Who says there is no good economic news — did you see this? Revenue from the sale of state lottery tickets increased 1 percent last year. Yeah, I know ... doesn’t sound like much. But it meant an additional $31 million in ticket sales — nothing to sneeze out — and it means lottery sales are now at a record $2.64 billion. (Of that, $1.54 billion is paid in prizes, leaving $930 million for the state budget after overhead.)
State Treasurer Andrew Sidamon-Eristoff was near ecstatic, or at least as ecstatic as treasurers get: “These fiscal year 2011 revenues are a new record in lottery contributions, and a welcome one,” he said.
And Trenton is banking on an even bigger increase next year. The current budget projects that lottery revenue will increase by $100 million.
That sounds like one of those ridiculously high revenue projections that politicians use to prop up state budgets. But the truth, of course, is that any increase in lottery sales is good economic news only in the most limited sense. The lottery is really a tax on the poor and the stupid, and people are so poor these days (stupid is never in short supply) that they are playing the lottery like mad.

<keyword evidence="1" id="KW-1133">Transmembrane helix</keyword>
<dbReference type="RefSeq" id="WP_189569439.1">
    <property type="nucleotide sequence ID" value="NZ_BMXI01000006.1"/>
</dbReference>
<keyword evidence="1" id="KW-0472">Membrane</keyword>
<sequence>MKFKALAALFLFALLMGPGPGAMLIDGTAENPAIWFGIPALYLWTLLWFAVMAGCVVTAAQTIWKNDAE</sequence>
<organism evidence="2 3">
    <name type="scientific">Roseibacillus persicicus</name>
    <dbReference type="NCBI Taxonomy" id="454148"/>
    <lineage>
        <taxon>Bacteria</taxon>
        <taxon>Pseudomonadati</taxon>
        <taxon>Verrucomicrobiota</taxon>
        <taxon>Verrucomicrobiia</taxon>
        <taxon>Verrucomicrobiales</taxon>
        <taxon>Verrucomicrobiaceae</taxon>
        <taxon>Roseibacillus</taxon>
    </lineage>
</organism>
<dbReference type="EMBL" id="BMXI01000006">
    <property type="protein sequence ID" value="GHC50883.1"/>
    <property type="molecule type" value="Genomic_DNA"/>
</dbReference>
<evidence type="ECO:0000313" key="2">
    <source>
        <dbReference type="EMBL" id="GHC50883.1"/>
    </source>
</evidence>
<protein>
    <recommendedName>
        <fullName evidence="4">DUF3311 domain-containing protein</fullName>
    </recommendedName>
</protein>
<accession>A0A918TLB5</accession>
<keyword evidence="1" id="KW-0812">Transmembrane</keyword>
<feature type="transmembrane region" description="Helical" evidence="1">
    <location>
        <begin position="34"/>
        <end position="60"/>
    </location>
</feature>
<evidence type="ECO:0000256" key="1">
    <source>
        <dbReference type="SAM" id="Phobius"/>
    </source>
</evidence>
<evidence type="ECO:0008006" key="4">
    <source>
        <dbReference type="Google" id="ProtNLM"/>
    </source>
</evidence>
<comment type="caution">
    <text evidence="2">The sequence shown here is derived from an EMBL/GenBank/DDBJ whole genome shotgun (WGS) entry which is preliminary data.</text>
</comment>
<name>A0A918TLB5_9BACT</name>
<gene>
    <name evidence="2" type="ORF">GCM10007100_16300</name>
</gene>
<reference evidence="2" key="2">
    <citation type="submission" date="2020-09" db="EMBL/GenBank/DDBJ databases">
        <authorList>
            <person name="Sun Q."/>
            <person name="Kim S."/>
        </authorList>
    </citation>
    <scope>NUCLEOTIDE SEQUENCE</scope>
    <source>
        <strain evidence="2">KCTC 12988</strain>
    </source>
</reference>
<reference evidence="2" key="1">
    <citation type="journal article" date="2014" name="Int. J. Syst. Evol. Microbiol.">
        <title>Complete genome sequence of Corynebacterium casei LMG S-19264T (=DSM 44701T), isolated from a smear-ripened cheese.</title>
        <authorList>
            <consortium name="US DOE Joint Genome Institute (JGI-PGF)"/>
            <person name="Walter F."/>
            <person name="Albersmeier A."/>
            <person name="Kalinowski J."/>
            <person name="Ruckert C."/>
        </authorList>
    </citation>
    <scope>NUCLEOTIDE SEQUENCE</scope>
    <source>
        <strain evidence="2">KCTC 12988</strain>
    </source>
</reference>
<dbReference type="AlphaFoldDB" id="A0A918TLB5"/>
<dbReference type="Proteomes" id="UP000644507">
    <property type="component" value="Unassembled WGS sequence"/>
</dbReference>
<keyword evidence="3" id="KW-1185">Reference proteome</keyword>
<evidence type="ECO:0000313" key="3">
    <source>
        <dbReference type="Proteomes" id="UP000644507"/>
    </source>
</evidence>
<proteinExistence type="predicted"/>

Probably to get money for dinner. Or, worse, instead of dinner.
And that’s not really great economic news.
Sure, it would be nice — again, in a limited way — if state lottery revenue increased another $100 million this year. As my dad liked to say, “Rich or poor, it’s nice to have money.”
But really, lottery sales are up so much only because the economy is down so much. And all these lottery players would be better off going to Atlantic City’s struggling casinos. The odds are better there. And they might at least get a free drink from a cute cocktail waitress.